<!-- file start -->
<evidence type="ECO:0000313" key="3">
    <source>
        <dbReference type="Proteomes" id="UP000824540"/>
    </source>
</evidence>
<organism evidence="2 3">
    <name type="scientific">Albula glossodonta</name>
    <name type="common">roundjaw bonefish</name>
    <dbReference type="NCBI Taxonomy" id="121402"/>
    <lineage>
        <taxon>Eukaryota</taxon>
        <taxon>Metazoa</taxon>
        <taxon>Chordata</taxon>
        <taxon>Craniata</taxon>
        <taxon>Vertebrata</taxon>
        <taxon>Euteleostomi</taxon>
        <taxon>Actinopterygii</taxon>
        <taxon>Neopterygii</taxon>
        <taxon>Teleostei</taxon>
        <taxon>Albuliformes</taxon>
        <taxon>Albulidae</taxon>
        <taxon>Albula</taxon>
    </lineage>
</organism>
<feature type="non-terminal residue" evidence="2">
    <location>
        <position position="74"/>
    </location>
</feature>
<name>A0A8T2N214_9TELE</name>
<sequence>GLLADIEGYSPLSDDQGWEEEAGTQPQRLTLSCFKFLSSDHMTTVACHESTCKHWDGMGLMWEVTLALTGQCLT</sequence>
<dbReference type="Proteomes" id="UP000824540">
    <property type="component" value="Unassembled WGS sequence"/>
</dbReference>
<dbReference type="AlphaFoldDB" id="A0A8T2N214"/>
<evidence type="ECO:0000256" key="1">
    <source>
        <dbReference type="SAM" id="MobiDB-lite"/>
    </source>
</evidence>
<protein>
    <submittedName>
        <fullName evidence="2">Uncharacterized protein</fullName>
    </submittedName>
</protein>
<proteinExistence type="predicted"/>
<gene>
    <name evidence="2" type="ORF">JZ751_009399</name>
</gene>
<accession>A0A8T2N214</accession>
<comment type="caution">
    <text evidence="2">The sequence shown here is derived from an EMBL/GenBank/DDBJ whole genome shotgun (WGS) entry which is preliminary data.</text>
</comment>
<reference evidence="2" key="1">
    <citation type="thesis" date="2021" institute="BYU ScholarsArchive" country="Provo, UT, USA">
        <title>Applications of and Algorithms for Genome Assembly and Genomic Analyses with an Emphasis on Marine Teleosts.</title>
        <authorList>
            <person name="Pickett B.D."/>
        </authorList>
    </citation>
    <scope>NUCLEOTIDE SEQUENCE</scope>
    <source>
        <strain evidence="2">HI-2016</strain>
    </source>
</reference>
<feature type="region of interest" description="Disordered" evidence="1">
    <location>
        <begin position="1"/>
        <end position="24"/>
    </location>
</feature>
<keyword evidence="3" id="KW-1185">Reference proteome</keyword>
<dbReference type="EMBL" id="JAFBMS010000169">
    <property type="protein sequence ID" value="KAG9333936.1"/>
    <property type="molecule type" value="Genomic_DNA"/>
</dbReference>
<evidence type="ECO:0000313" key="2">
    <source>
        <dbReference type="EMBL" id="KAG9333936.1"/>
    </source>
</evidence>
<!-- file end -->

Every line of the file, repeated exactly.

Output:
<evidence type="ECO:0000313" key="3">
    <source>
        <dbReference type="Proteomes" id="UP000824540"/>
    </source>
</evidence>
<organism evidence="2 3">
    <name type="scientific">Albula glossodonta</name>
    <name type="common">roundjaw bonefish</name>
    <dbReference type="NCBI Taxonomy" id="121402"/>
    <lineage>
        <taxon>Eukaryota</taxon>
        <taxon>Metazoa</taxon>
        <taxon>Chordata</taxon>
        <taxon>Craniata</taxon>
        <taxon>Vertebrata</taxon>
        <taxon>Euteleostomi</taxon>
        <taxon>Actinopterygii</taxon>
        <taxon>Neopterygii</taxon>
        <taxon>Teleostei</taxon>
        <taxon>Albuliformes</taxon>
        <taxon>Albulidae</taxon>
        <taxon>Albula</taxon>
    </lineage>
</organism>
<feature type="non-terminal residue" evidence="2">
    <location>
        <position position="74"/>
    </location>
</feature>
<name>A0A8T2N214_9TELE</name>
<sequence>GLLADIEGYSPLSDDQGWEEEAGTQPQRLTLSCFKFLSSDHMTTVACHESTCKHWDGMGLMWEVTLALTGQCLT</sequence>
<dbReference type="Proteomes" id="UP000824540">
    <property type="component" value="Unassembled WGS sequence"/>
</dbReference>
<dbReference type="AlphaFoldDB" id="A0A8T2N214"/>
<evidence type="ECO:0000256" key="1">
    <source>
        <dbReference type="SAM" id="MobiDB-lite"/>
    </source>
</evidence>
<protein>
    <submittedName>
        <fullName evidence="2">Uncharacterized protein</fullName>
    </submittedName>
</protein>
<proteinExistence type="predicted"/>
<gene>
    <name evidence="2" type="ORF">JZ751_009399</name>
</gene>
<accession>A0A8T2N214</accession>
<comment type="caution">
    <text evidence="2">The sequence shown here is derived from an EMBL/GenBank/DDBJ whole genome shotgun (WGS) entry which is preliminary data.</text>
</comment>
<reference evidence="2" key="1">
    <citation type="thesis" date="2021" institute="BYU ScholarsArchive" country="Provo, UT, USA">
        <title>Applications of and Algorithms for Genome Assembly and Genomic Analyses with an Emphasis on Marine Teleosts.</title>
        <authorList>
            <person name="Pickett B.D."/>
        </authorList>
    </citation>
    <scope>NUCLEOTIDE SEQUENCE</scope>
    <source>
        <strain evidence="2">HI-2016</strain>
    </source>
</reference>
<feature type="region of interest" description="Disordered" evidence="1">
    <location>
        <begin position="1"/>
        <end position="24"/>
    </location>
</feature>
<keyword evidence="3" id="KW-1185">Reference proteome</keyword>
<dbReference type="EMBL" id="JAFBMS010000169">
    <property type="protein sequence ID" value="KAG9333936.1"/>
    <property type="molecule type" value="Genomic_DNA"/>
</dbReference>
<evidence type="ECO:0000313" key="2">
    <source>
        <dbReference type="EMBL" id="KAG9333936.1"/>
    </source>
</evidence>